Guest Post: Safeguarding a Divorce Order Against Social Assistance Debt

15th Jan 2013 Comments Off on Guest Post: Safeguarding a Divorce Order Against Social Assistance Debt

(Note from Steven: I met John at the Canadian Bar Association British Columbia branch annual conference in San Francisco.  He is currently involved in some fascinating litigation representing an individual who sponsored a spouse only to watch her  immediately divorce him after she immigrated.  She also left him on the hook for tens of thousands of dollars in social assistance payments.  I invited John to some write articles for this blog, and here is the third of what will hopefully be many into this issue.)

The issue of resolving a fraudulent marriage tied to an immigration application is completely separate from the need to get divorced. Fraudulent marriage is not grounds for a divorce and it is not necessary to prove that marriage was fraudulent in order to get a divorce. The issue of the fraudulent marriage can only be dealt with in civil court, not family, court as explained in an earlier post.

Generally speaking, it is understood that the sponsored spouse may receive social assistance or they may receive maintenance (i.e. spousal support), but they cannot receive both. Where the divorce order or separation agreement explicitly states that maintenance is not to be provided or has been provided in a lump sum payment, it can be argued that the sponsoring spouse should not be responsible for social assistance debt despite the undertaking.

It would be prudent for family law lawyers who represent a sponsoring spouse in a family matter to inquire about whether the sponsored spouse has received social assistance and determine for how long the sponsoring spouse is obligated by the undertaking to provide the necessities of life. Ideally, the divorce order should explicitly forbid the sponsored spouse from applying for social assistance during the term of the undertaking.

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Guest Post: The Undertaking & Social Assistance Debt

13th Jan 2013 Comments Off on Guest Post: The Undertaking & Social Assistance Debt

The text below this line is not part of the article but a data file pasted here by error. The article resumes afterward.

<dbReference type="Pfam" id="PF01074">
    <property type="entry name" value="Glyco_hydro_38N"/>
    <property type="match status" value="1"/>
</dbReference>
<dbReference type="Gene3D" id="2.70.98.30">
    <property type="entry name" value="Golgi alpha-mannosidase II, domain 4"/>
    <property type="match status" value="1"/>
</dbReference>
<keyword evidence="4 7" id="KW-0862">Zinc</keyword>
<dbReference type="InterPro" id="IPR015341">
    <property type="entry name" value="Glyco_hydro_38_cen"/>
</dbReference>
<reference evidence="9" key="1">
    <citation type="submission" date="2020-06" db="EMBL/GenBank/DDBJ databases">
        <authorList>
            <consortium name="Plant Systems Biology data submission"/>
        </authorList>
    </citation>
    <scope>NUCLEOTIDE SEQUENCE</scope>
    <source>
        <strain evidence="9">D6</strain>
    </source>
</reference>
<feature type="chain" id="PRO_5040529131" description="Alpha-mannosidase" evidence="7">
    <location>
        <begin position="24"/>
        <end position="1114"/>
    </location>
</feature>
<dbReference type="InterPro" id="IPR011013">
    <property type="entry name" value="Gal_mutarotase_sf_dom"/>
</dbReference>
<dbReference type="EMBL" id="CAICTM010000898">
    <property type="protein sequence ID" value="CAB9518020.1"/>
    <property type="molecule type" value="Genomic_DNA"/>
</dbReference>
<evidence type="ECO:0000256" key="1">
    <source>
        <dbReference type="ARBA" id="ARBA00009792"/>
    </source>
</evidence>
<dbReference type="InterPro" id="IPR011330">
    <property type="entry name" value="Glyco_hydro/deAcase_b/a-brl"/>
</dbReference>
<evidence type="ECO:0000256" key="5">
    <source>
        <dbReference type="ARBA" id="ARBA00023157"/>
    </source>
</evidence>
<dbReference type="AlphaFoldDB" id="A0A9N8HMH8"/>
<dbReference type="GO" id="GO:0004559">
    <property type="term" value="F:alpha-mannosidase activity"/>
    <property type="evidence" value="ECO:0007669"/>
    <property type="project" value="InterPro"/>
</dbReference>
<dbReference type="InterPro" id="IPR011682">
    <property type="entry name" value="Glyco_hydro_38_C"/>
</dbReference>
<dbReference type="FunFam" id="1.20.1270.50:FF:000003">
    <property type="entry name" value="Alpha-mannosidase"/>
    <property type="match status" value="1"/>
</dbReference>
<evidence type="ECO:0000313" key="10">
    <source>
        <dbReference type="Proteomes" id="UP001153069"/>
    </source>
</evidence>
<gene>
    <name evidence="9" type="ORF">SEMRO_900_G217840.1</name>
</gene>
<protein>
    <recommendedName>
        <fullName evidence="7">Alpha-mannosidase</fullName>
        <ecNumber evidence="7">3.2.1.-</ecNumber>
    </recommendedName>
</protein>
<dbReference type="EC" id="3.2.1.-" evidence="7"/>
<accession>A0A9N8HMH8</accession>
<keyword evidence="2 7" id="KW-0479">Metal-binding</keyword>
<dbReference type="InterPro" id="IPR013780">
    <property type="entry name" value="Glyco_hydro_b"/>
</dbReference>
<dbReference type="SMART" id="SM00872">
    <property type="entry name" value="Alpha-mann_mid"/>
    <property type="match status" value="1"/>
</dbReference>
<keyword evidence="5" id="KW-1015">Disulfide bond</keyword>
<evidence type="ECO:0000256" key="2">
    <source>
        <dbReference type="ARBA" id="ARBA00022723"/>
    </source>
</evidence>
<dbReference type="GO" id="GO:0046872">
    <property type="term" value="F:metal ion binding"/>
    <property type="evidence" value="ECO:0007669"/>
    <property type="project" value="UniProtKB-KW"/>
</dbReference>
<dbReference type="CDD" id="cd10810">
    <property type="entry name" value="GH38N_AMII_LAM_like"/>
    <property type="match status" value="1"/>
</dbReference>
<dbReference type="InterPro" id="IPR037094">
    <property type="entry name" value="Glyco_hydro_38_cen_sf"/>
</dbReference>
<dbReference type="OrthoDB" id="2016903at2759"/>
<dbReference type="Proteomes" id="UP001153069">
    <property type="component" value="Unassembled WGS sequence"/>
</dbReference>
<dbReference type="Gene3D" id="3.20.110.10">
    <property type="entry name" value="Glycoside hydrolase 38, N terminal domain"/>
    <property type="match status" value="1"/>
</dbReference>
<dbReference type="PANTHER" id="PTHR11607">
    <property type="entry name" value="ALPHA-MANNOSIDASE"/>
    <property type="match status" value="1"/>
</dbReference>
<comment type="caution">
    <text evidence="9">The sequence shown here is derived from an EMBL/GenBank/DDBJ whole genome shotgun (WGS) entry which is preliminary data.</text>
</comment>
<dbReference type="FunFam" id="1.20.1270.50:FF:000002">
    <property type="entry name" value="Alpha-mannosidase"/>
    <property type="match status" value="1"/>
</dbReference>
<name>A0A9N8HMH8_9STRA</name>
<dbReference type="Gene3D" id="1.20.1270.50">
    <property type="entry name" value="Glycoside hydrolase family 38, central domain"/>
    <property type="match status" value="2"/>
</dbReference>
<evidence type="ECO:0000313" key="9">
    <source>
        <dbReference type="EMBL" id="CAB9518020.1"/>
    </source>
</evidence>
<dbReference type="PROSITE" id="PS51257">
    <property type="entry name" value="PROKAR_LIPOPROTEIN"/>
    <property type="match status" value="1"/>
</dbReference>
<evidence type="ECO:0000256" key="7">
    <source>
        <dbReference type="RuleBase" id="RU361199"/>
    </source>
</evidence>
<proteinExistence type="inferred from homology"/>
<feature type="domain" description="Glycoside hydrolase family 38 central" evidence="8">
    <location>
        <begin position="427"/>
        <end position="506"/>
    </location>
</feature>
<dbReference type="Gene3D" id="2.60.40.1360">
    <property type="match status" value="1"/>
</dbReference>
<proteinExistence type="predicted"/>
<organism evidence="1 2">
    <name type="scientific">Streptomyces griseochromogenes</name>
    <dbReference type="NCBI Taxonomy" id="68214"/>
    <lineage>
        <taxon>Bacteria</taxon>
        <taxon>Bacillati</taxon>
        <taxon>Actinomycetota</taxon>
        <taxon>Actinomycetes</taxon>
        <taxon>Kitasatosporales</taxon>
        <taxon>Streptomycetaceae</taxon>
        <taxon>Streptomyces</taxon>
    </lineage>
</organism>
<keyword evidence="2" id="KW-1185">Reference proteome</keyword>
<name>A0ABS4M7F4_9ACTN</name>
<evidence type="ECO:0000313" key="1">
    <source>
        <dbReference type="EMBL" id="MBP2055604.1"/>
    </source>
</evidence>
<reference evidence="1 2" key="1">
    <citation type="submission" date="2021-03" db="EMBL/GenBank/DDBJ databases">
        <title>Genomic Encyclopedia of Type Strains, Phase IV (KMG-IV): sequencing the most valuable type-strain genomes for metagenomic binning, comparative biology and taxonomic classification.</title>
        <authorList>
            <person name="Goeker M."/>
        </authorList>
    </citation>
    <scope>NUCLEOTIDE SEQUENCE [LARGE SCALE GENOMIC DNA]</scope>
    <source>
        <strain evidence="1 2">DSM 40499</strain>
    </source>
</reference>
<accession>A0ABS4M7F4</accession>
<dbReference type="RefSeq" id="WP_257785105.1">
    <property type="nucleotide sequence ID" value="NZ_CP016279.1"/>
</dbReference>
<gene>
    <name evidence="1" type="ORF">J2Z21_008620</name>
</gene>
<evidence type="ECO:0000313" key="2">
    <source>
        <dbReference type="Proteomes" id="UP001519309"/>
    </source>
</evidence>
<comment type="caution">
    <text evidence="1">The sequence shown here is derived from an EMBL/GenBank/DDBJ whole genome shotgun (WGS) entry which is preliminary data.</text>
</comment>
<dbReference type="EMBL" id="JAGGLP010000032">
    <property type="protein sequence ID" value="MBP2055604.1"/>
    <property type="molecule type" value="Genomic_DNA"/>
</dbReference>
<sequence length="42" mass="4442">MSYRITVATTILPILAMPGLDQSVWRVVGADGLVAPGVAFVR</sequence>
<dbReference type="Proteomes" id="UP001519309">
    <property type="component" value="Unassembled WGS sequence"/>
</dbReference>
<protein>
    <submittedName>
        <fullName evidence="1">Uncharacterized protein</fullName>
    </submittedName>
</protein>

(Note from Steven: I met John at the Canadian Bar Association British Columbia branch annual conference in San Francisco.  He is currently involved in some fascinating litigation representing an individual who sponsored a spouse only to watch her  immediately divorce him after she immigrated.  She also left him on the hook for tens of thousands of dollars in social assistance payments.  I invited John to some write articles for this blog, and here is the second of what will hopefully be many into this issue.)

Sponsoring a spouse or fiancé into Canada requires signing an undertaking with Immigration and Citizenship Canada. The undertaking explicitly states that the sponsoring relative must provide the necessities of life, even if there is a change of circumstance including divorce. The law concerning the undertaking was recently set out by the Supreme Court of Canada in a case called Canada (Attorney General) v. Mavi.[1]

In Mavi, there were eight petitioners who were found to owe the government for social assistance paid to each of they’re sponsored relatives because of the terms of the undertaking. However, none of the sponsored relatives were divorced spouses. An argument can be made that a divorce order that addresses maintenance releases the sponsoring spouse from the undertaking. The courts have yet to determine whether the sponsoring spouse or the sponsored spouse should be responsible for reimbursing the government where a divorce order states that either maintenance is not to be provided by the sponsoring spouse or sets it at a specific amount.

The Court did hold in Mavi that the undertaking is more than just a contract, it is an agreement governed by the Immigration and Refugee Protection Act (“IRPA”) and that a sponsor is required by section 145(2) of IRPA to pay for any amount owing due to an undertaking[2] The Court held that the government does not owe the sponsoring spouse a duty to inform them that the sponsored spouse is receiving social assistance.

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